Preview - Yves Klein at Tate Liverpool

Preview - Yves Klein at Tate Liverpool

This October Tate Liverpool presents the UK’s first solo exhibition in more than 20 years of the French artist Yves Klein. An iconic figure of the post-war era, Klein is well known for his monochromatic painting, primarily using his own unique pigment International Klein Blue. Along with his sculpture and performance work, the exhibition presents around 30 major pieces and explores in-depth the full range of his work.

Klein’s career was marked by a bold attitude to the relationship between art and life and, at the age of 19, the artist symbolically signed the depthless blue sky using his finger, declaring it as his first artwork. This playful approach, along with a critical attacking of many of the ideas that underpinned the abstract painting that had been dominant in France since the end of the Second World War, had Klein likened to the artist Marcel Duchamp.

Klein’s interest in the relationship between art and infinite space embraced painting, sculpture, and performance among other forms. His work pioneered new attitudes that took the European art world by storm and would set the way for later movements including pop, conceptual, minimal, installation and performance art.

This exhibition explores works from across Klein’s major series including paintings using his dazzling signature International Klein Blue (IKB), a distinctive ultramarine able to invoke a powerfully depthless sense of space on the surface of the work. Also displayed will be his Anthropometry paintings which challenged conventional boundaries between performance and painting by choreographing nude models as living paint brushes to deploy pigment. The exhibition further presents Klein’s pyrotechnic Fire Paintings, created using a flame thrower, his sponge sculptures, planetary-reliefs and pure-colour monochrome paintings.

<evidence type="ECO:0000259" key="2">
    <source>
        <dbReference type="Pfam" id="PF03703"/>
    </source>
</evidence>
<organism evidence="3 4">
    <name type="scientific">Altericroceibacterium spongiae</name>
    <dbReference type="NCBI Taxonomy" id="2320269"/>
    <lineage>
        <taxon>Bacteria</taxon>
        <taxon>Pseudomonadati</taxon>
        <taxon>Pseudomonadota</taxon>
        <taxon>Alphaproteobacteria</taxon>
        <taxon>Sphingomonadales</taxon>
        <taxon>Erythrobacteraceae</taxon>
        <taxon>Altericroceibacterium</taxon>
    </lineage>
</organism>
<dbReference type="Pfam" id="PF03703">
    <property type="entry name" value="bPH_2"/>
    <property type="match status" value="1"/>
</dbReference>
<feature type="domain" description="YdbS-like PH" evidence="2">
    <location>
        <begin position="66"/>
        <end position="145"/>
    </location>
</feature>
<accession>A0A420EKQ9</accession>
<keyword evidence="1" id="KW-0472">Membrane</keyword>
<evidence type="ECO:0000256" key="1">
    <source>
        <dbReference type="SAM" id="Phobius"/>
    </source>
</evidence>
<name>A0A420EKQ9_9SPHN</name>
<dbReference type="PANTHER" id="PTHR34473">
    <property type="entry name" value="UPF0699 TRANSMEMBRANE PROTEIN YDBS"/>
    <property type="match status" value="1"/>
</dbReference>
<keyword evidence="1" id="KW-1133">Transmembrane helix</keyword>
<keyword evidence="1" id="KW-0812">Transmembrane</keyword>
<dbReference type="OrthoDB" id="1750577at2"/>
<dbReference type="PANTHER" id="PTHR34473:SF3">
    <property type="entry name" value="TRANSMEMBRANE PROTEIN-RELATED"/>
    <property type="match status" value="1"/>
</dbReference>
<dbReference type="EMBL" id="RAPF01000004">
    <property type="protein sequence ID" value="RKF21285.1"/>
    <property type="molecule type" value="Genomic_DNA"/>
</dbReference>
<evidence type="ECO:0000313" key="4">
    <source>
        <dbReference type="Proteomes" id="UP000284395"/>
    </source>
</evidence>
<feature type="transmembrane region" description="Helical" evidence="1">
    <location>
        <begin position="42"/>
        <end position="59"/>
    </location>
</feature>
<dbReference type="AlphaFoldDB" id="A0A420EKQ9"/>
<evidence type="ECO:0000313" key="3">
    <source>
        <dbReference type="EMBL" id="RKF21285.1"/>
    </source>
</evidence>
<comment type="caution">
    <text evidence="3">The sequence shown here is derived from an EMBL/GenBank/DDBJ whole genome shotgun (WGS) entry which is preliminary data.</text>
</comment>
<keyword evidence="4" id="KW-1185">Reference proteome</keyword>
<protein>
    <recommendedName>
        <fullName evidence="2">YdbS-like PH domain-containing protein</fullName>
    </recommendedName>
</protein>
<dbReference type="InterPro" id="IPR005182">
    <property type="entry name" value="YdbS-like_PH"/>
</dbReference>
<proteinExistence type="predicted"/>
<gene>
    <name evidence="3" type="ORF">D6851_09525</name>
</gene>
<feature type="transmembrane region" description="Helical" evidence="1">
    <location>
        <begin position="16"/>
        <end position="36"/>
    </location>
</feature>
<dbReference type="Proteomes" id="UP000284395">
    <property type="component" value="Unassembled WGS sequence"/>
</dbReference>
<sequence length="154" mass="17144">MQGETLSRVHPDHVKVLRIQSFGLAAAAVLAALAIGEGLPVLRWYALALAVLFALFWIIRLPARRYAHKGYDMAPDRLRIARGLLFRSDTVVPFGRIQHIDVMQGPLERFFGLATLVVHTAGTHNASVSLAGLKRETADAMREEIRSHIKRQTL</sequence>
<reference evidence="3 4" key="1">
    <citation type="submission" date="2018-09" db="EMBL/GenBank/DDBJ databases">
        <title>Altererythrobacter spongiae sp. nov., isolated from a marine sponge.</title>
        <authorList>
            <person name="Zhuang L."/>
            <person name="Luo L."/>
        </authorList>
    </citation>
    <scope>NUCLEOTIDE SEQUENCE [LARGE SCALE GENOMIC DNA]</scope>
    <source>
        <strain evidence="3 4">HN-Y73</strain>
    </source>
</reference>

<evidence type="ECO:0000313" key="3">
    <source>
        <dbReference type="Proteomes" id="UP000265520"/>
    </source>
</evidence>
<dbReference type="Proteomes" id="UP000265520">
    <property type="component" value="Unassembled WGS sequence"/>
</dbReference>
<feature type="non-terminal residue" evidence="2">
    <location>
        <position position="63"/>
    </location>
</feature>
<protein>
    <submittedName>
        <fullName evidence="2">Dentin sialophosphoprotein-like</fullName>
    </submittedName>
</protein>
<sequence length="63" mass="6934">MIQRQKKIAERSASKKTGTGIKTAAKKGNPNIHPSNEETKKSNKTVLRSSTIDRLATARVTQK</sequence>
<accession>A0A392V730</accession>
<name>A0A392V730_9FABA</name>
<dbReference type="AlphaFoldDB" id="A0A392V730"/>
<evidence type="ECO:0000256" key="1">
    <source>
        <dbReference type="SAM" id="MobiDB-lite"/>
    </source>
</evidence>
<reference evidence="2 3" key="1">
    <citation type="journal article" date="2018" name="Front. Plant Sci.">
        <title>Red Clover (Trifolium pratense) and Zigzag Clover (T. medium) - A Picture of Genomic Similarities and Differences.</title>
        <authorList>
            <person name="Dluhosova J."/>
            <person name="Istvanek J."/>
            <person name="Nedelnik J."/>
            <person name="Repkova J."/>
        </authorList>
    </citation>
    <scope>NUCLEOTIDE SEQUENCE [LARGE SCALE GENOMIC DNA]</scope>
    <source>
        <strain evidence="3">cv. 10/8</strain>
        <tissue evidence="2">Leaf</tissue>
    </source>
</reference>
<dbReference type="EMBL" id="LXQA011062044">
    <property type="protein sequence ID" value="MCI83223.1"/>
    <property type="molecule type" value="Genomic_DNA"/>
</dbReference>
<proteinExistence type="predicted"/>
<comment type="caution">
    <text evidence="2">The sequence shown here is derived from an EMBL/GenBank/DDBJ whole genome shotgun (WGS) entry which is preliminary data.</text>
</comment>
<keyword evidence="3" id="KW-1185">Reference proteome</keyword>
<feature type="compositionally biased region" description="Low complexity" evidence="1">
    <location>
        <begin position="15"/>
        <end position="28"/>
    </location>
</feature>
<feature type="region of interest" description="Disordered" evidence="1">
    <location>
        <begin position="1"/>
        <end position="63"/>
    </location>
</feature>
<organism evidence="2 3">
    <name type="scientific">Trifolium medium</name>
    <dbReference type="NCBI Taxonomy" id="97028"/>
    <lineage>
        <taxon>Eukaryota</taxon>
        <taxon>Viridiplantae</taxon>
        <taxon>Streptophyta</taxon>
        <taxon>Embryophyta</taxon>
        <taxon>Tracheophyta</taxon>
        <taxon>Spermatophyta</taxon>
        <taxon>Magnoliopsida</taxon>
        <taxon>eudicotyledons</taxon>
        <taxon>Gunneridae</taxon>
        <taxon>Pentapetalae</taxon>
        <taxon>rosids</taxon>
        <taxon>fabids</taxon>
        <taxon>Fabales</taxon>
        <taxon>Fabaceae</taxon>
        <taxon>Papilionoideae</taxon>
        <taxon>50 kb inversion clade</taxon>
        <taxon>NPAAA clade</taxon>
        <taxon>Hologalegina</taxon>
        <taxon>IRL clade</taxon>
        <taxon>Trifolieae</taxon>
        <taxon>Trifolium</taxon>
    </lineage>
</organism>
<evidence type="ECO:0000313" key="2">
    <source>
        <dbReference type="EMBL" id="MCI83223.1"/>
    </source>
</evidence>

Tate Liverpool brings together major works never before seen in the UK, which all contribute to Klein’s vision to express absolute immateriality and infinite space through pure colour. The trajectory of Klein’s artistic project is complemented by photography that reflects the breadth of his artistic vision. These images demonstrate how Klein managed his own image through personal and publicity photographs that present him as an artist, visionary showman and judo master, among many other guises.

Though Klein died in 1962, aged only 34, he created a powerful body of ground-breaking work. The exhibition celebrates his controversial and avant-garde practice and iconic output of work that is irreplaceable in the canon and evolution of contemporary art and continues to inspire today.

Yves Klein will be shown at Tate Liverpool from 21 October 2016 - 5 March 2017 and will be shown in conjunction with both the first UK retrospective by Edward Krasiński (1925–2004) and the first solo exhibition in a UK public institution of London-based artist Cécile B. Evans.

Image Credit: © Charles Wilp / BPK, Berlin

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